Transitioning from the relatively peaceful Clinton era to the turbulent and precarious contemporary landscape of mobs, deceit, and political chaos, the once-celebrated yet short-lived musical “Parade” has seized the spotlight again with a brilliant revival on Broadway.
- ‘One Piece’ Production Designer Shares Which Set Is His Favorite
- Tyler Posey Joins Cast of MTV’s ‘The Surreal Life’ Alongside Kim Zolciak, Chet Hanks and More
- ‘Cobra Kai’s Creators Set Their New Special Forces Team Into Action in First ‘Obliterated’ Images
- Here’s How ‘Justified: City Primeval’ Landed That Incredible Season Finale Cameo
- ‘Taxi Driver,’ ‘The Twilight Zone,’ and Many Hitchcock Films Share This Secret Ingredient
A decade after its initial debut on Broadway in 1998, where it garnered awards but fell short in terms of longevity, the musical underwent a significant transformation under the direction of Rob Ashford at London’s Donmar Warehouse in 2007. This revamp not only provided the challenging production with a more robust structure but also breathed new life into its dark subject matter.
The highly praised gala presentation at New York City Center last fall further built upon these enhancements, delivering a production that was stark and searing—a passion play replete with sweeping gestures, moral teachings, and unflinching condemnations. It underscored the work’s status as an indispensable American epic that resonates profoundly with our contemporary era. Now gracing Broadway, the production fearlessly paints on a vast national canvas, traversing from its Civil War prologue to its thought-provoking modern-day conclusion.
A magnificent ensemble of 26 voices, accompanied by a rich orchestra, brings to life Jason Robert Brown’s ambitious and consistently captivating music—a creation from his early 20s. The musical score spans a wide spectrum of American music, encompassing Southern laments, heartfelt love ballads, charming songs, and anthems of hope. It seamlessly incorporates musical genres such as gospel, blues, jazz, and even Broadway.
Yet, the question remains: will audiences embrace a disquieting yet enthralling musical that confronts issues of racism, antisemitism, and injustice, culminating in a lynching?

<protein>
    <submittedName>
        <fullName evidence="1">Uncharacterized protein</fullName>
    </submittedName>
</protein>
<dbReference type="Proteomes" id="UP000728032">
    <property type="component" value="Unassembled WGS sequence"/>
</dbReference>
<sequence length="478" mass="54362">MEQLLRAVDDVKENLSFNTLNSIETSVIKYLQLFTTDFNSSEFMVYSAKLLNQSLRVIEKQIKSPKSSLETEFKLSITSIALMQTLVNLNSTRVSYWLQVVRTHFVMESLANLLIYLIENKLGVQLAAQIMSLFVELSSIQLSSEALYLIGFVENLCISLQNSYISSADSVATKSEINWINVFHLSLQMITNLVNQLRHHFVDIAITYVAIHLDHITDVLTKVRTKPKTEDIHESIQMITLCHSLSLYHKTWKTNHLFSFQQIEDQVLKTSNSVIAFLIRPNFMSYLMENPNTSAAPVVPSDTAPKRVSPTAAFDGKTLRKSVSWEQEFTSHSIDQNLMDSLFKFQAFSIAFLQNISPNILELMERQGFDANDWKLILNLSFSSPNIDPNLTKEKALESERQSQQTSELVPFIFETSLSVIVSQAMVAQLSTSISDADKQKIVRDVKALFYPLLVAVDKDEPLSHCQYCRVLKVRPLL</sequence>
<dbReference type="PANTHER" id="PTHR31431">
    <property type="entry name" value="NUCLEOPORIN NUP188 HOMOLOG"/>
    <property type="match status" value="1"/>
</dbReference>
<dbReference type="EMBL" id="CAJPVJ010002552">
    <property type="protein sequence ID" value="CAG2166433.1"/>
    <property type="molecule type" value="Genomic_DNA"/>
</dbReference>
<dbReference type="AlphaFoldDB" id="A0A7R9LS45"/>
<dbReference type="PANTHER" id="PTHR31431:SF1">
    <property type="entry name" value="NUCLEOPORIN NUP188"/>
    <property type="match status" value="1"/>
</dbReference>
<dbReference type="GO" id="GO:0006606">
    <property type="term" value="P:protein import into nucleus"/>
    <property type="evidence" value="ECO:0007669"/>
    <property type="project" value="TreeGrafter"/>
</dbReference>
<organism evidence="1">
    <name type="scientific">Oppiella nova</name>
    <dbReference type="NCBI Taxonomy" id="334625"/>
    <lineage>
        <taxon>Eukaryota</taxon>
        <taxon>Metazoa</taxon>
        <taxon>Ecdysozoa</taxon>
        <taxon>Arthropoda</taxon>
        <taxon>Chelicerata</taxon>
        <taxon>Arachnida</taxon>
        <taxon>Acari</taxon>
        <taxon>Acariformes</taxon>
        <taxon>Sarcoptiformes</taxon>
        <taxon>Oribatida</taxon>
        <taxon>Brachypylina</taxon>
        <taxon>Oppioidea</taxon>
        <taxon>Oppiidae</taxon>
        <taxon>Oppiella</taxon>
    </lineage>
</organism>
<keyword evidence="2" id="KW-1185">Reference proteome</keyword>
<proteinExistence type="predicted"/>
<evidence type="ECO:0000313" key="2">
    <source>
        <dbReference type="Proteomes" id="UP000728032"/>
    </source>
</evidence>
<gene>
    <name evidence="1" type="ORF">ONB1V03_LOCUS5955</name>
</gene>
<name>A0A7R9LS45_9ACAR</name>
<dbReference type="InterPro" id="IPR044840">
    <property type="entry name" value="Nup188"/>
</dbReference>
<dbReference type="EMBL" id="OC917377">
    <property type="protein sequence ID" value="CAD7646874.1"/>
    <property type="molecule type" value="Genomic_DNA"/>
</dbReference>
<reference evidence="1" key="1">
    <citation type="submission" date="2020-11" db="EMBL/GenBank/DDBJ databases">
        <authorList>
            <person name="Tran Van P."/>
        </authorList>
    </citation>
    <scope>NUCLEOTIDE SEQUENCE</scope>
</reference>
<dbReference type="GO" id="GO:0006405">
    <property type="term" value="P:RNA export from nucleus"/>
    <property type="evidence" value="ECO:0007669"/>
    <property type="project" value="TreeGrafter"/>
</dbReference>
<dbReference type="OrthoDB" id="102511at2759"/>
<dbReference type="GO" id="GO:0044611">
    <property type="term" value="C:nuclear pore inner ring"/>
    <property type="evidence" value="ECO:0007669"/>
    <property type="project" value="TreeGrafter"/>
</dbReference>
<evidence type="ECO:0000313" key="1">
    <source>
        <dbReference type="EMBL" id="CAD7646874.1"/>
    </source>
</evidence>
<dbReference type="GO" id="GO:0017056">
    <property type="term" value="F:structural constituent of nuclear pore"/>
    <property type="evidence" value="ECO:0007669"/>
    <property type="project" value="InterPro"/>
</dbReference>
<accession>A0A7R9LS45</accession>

In the realm of theater, context and artistic finesse are paramount. Here, Jason Robert Brown, along with the book writer Alfred Uhry (“Driving Miss Daisy,” “The Last Night at Ballyhoo”) and director Michael Arden (“Spring Awakening,” “Once on This Island”), skillfully reshape this tragic narrative, infusing it with heightened significance and theatrical craftsmanship.
Despite the disquieting nature of the narrative, there are interludes of charm, wit, and even a spirited razzmatazz performance that serves as a reprieve from the heaviness of grief, outrage, and the lingering specters of history.
Adding to the production’s allure is the star power of Ben Platt (“Dear Evan Hansen”), delivering a breathtaking performance as Leo Frank. Frank, a Brooklyn Jew wrongly accused, tried, and convicted of the murder of 13-year-old Mary Phagan (played by Erin Rose Doyle), an employee at the Atlanta pencil factory where Frank serves as superintendent.
Frank is not inherently sympathetic, yet the inherently likable Platt fully embraces the character’s formality, imperiousness, and insensitivity, infusing just a hint of wry humor (“How Can I Call This Home”). He also captivates with a show-stopping fantasy sequence (“Come Up to My Office”). However, it’s in the vivid portrayal of his character’s emotional evolution in the second act that Platt truly shines, rendering Frank a multifaceted individual rather than a mere symbol.
In the role of Lucille, Frank’s overlooked Southern Jewish wife, the fantastic Micaela Diamond (“The Cher Show”) undergoes a compelling character arc that gains strength, if not fierceness, particularly in the impactful “You Don’t Know Him.” The deepening connection between the couple injects warmth into a narrative that is otherwise relentlessly cold. Their duets in the second act, namely “This Is Not Over Yet” and “All the Wasted Time,” elevate the production and anchor it in human terms.
A plethora of featured players each seize their moments in the spotlight, creating an abundance of riches for the audience to relish. Jake Pedersen charms as Mary’s young suitor in “The Picture Show” and delivers a devastating performance in “It Don’t Make Sense”; Jay Armstrong Johnson exudes oily charisma in “Real Big News”; while Courtnee Carter and Douglas Lyons provide a sharp fact-check perspective in “A Rumbling’ and a Rollin’.” Sean Allan Krill portrays the questioning Georgia governor with smooth command and decency, perfectly delivering “Pretty Music”; Howard McGillin, as the presiding judge, edges toward madness in “The Glory”; and Alex Joseph Grayson lays it all on the line in “Feel the Rain Fall.”
Integral to this retelling is the presentational style of the show, a hallmark of City Center’s Encores! productions, serving as an asset that sharpens focus and consistently places the musical numbers at the forefront. This effect is enhanced by Heather Gilbert’s lighting, Susan Hilferty’s period costumes, and Jon Weston’s sound design.
The tri-level raised stage by Dane Laffrey maintains simplicity but proves effective in representing a diverse array of locales: factory offices, courtrooms, ballrooms, gravesites, prison cells, and ultimately, the gallows. Co-choreographers Lauren Yalango-Grant and Christopher Cree Grant infuse the sweep of history with grace and flair.
Sven Ortel’s projections of vintage photographs of the actual characters, settings, and headlines serve as a constant reminder of the real world and its factual history. This theatrically thrilling revival of “Parade” imparts lessons that remain relevant, drawing from a sinister past that continues to haunt us.